Why WPP’s United front broke down

What makes creativity happen in marketing services? Touching though the image of free, creative spirits spontaneously coalescing around a shared vision and harmonious personal chemistry may be, the reality is usually very different.

Success sustained over the years undoubtedly relies upon attracting the best pool of talent available. Yet it would be unthinkable without the energy, vision and drive of an individual shaping the agency’s culture. Ogilvy in its heyday would have been unthinkable without David Ogilvy, BMP without Martin Boase, Lowe Howard-Spink without Sir Frank or Wells Rich Greene without (the exceptional woman in the group) Mary Wells. We’ll go bipolar in the case of Saatchi & Saatchi, but the principle stands.

Nevertheless, energy, vision and drive have their limits, and we saw them illustrated this week at WPP. If sheer force of will were all that was needed to turn United into a successful creative network, then Sir Martin Sorrell would have produced the desired result long ago. He’s certainly tried hard enough.

Points for trying
Over the years we’ve had Lansdown Euro – a residual receptacle for the European Alfa Romeo advertising account – tarted up as the grandiloquent-sounding Conquest (1988). When martial ardour failed to do the trick, Conquest adopted the softer language of genetic engineering and became Red Cell, with no greater success. Despite Sorrell going to all the trouble of building a substantial minority in Chime in order to lever out the once creative powerhouse of Howell, Henry, Chaldecott, Lury and merge it with Red Cell, the transfusion was anaemic; the DNA didn’t work.

Enter United, a declaration of global intent rather than a physical reality. The idea was to create a loosely-strung network of creative boutiques centred on London and New York. The redoubtable creative talent of Andy Berlin, acquired in 2001 along with his agency Berlin Cameron & Partners, was to be the driving force. Berlin brought with him a clutch of premium clients such as Coca-Cola, General Motors and Reebok which really did threaten to take the old Alfa Romeo agency to a new level.

Meanwhile, Sorrell successfully launched a charm offensive on Jim Kelly and Robert Campbell (two outwardly mobile founders of RKC&R). The aim was to deploy Kelly’s management skills and Campbell’s creative reputation to staunch growing losses at the fast-fading rump of “HHCL”. To sweeten the deal, Sorrell organised an enterprise stake of 25 per cent apiece in the restructured London agency. Just like the old days at RKC&R, eh?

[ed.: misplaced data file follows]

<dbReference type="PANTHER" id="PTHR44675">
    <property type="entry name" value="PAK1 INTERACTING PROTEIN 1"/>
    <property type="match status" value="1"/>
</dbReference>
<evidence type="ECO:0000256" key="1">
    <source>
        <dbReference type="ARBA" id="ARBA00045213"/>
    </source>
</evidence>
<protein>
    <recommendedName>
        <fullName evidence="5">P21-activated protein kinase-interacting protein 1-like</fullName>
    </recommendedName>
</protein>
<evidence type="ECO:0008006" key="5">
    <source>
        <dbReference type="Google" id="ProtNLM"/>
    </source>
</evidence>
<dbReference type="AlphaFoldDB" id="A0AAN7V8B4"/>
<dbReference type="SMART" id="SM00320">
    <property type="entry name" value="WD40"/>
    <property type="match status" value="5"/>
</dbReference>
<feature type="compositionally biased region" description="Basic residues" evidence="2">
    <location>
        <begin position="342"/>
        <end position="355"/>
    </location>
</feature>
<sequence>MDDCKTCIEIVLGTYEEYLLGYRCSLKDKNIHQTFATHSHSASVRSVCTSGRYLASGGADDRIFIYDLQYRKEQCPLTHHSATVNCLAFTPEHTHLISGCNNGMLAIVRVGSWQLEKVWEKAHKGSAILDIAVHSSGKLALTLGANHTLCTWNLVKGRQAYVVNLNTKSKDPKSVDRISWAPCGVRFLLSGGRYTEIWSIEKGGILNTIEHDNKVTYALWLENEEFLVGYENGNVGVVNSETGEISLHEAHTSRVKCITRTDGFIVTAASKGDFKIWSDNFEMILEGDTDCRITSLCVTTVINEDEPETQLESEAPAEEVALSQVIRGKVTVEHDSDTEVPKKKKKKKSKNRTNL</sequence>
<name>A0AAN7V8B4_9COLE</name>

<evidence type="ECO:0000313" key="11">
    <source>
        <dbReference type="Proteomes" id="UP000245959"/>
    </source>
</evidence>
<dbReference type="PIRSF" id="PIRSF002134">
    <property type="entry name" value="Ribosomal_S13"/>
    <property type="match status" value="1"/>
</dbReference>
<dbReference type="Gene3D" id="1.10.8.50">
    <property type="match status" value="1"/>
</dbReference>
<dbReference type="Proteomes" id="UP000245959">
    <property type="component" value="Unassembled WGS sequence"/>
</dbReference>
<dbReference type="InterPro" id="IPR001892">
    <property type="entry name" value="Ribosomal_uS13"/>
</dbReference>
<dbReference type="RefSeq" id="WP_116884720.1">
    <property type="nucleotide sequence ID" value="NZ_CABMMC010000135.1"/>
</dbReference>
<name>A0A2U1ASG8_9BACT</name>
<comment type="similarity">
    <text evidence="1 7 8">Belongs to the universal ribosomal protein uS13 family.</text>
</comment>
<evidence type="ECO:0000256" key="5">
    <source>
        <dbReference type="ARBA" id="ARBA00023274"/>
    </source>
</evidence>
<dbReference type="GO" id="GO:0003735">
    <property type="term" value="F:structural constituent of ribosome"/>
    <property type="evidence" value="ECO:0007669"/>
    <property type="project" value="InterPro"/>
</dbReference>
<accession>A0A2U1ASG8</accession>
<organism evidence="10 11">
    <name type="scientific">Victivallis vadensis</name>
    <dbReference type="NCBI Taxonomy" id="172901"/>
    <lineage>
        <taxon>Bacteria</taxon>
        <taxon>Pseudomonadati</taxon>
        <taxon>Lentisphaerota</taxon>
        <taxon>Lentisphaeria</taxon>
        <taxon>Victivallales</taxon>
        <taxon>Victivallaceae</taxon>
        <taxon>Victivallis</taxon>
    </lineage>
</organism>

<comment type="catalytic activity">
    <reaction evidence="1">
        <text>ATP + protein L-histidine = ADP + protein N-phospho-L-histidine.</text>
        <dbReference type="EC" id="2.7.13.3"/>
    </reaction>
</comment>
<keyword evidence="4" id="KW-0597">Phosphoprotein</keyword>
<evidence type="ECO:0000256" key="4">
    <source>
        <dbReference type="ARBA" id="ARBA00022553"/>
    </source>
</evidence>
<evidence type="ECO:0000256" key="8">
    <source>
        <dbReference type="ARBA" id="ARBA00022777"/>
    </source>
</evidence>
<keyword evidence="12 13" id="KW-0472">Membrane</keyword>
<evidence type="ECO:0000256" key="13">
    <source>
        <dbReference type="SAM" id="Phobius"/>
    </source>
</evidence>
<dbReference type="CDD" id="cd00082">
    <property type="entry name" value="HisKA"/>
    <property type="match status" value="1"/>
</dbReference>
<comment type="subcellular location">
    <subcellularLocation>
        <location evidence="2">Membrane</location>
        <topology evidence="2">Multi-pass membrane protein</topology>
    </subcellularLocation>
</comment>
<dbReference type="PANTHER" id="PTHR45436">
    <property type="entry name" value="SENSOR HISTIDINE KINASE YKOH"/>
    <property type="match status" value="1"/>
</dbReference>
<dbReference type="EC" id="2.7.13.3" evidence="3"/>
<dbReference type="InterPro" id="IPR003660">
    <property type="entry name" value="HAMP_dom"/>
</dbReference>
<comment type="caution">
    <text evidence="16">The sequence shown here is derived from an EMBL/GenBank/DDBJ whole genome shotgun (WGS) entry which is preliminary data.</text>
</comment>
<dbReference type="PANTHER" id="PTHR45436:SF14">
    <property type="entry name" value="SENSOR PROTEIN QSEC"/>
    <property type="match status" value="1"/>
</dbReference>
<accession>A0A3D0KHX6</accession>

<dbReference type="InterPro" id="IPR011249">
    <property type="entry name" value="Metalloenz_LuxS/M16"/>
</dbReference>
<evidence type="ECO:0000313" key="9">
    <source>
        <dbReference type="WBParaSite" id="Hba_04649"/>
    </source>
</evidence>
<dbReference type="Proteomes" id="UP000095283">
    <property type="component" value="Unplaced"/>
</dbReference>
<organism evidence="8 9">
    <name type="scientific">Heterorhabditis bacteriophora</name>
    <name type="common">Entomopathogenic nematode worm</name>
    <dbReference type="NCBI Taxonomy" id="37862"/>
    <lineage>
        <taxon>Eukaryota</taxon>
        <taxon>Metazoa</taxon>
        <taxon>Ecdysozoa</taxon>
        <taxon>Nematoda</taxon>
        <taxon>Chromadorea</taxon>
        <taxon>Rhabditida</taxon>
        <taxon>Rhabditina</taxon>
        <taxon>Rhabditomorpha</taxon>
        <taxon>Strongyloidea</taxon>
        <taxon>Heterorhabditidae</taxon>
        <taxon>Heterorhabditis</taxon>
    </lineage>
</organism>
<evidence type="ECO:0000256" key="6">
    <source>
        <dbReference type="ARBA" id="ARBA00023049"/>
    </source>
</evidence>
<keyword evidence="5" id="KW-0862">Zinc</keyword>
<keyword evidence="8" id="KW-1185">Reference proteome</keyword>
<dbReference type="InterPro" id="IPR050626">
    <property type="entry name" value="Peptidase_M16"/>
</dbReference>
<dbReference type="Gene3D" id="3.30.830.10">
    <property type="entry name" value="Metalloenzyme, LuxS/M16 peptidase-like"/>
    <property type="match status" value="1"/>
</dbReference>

Failure not an option
Well not quite. Despite their agency holding the £75m Sky advertising account (an HHCL legacy client) and some promising COI business, success eluded Kelly and Campbell as much as it had their predecessors. Once Sky decided it wanted to move to WCRS, the game was up; the heart was ripped out of the London agency. All that really lay between the account’s loss last November and WPP’s formal announcement this week about United London closing shop was the need to come to terms with wounded pride. Even Alfa Romeo had fled the coop (though where to remains, officially, a secret).

Despite all the energy and resources Sorrell channelled into the problem over the years, he has had to endure a humiliating failure. Not one that rocks the financial landscape admittedly, but a highly personal one all the same.

After exploring this sad litany of misspent energy and wasted initiatives, it is tempting to digress into a little homily about silk purses and sows’ ears. Great agencies cannot be created by financial engineering or the fiat of a group chief executive – however powerful. This is not to contradict the point made earlier about creative organisations needing the unique defining vision and energy of a founder. The point is, this energy and vision must come from within the organism; not by way of some mechanistic formula imposed from without.

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